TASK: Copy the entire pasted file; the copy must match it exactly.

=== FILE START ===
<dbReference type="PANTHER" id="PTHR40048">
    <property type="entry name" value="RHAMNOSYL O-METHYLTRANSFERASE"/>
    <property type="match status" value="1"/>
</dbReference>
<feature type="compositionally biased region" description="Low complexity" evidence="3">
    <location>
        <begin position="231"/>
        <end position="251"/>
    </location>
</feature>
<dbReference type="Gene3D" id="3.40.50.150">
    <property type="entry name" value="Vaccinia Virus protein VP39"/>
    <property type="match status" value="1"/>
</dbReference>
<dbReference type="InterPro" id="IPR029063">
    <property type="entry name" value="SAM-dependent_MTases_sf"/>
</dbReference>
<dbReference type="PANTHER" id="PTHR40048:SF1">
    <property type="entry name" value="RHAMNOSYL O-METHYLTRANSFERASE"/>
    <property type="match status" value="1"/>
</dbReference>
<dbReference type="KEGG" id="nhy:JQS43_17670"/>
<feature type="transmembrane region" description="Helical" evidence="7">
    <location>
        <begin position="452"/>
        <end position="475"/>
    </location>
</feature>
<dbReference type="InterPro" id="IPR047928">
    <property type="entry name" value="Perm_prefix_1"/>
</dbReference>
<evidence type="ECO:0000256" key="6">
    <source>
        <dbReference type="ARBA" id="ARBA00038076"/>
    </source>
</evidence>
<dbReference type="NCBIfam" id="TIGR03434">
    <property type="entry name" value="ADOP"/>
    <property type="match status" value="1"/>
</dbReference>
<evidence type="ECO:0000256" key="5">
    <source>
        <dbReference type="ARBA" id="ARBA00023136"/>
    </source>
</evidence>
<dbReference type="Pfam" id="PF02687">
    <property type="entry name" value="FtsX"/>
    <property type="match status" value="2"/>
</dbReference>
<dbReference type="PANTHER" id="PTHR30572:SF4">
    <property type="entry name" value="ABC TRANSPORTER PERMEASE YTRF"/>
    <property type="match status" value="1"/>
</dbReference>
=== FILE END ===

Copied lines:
<dbReference type="PANTHER" id="PTHR40048">
    <property type="entry name" value="RHAMNOSYL O-METHYLTRANSFERASE"/>
    <property type="match status" value="1"/>
</dbReference>
<feature type="compositionally biased region" description="Low complexity" evidence="3">
    <location>
        <begin position="231"/>
        <end position="251"/>
    </location>
</feature>
<dbReference type="Gene3D" id="3.40.50.150">
    <property type="entry name" value="Vaccinia Virus protein VP39"/>
    <property type="match status" value="1"/>
</dbReference>
<dbReference type="InterPro" id="IPR029063">
    <property type="entry name" value="SAM-dependent_MTases_sf"/>
</dbReference>
<dbReference type="PANTHER" id="PTHR40048:SF1">
    <property type="entry name" value="RHAMNOSYL O-METHYLTRANSFERASE"/>
    <property type="match status" value="1"/>
</dbReference>
<dbReference type="KEGG" id="nhy:JQS43_17670"/>
<feature type="transmembrane region" description="Helical" evidence="7">
    <location>
        <begin position="452"/>
        <end position="475"/>
    </location>
</feature>
<dbReference type="InterPro" id="IPR047928">
    <property type="entry name" value="Perm_prefix_1"/>
</dbReference>
<evidence type="ECO:0000256" key="6">
    <source>
        <dbReference type="ARBA" id="ARBA00038076"/>
    </source>
</evidence>
<dbReference type="NCBIfam" id="TIGR03434">
    <property type="entry name" value="ADOP"/>
    <property type="match status" value="1"/>
</dbReference>
<evidence type="ECO:0000256" key="5">
    <source>
        <dbReference type="ARBA" id="ARBA00023136"/>
    </source>
</evidence>
<dbReference type="Pfam" id="PF02687">
    <property type="entry name" value="FtsX"/>
    <property type="match status" value="2"/>
</dbReference>
<dbReference type="PANTHER" id="PTHR30572:SF4">
    <property type="entry name" value="ABC TRANSPORTER PERMEASE YTRF"/>
    <property type="match status" value="1"/>
</dbReference>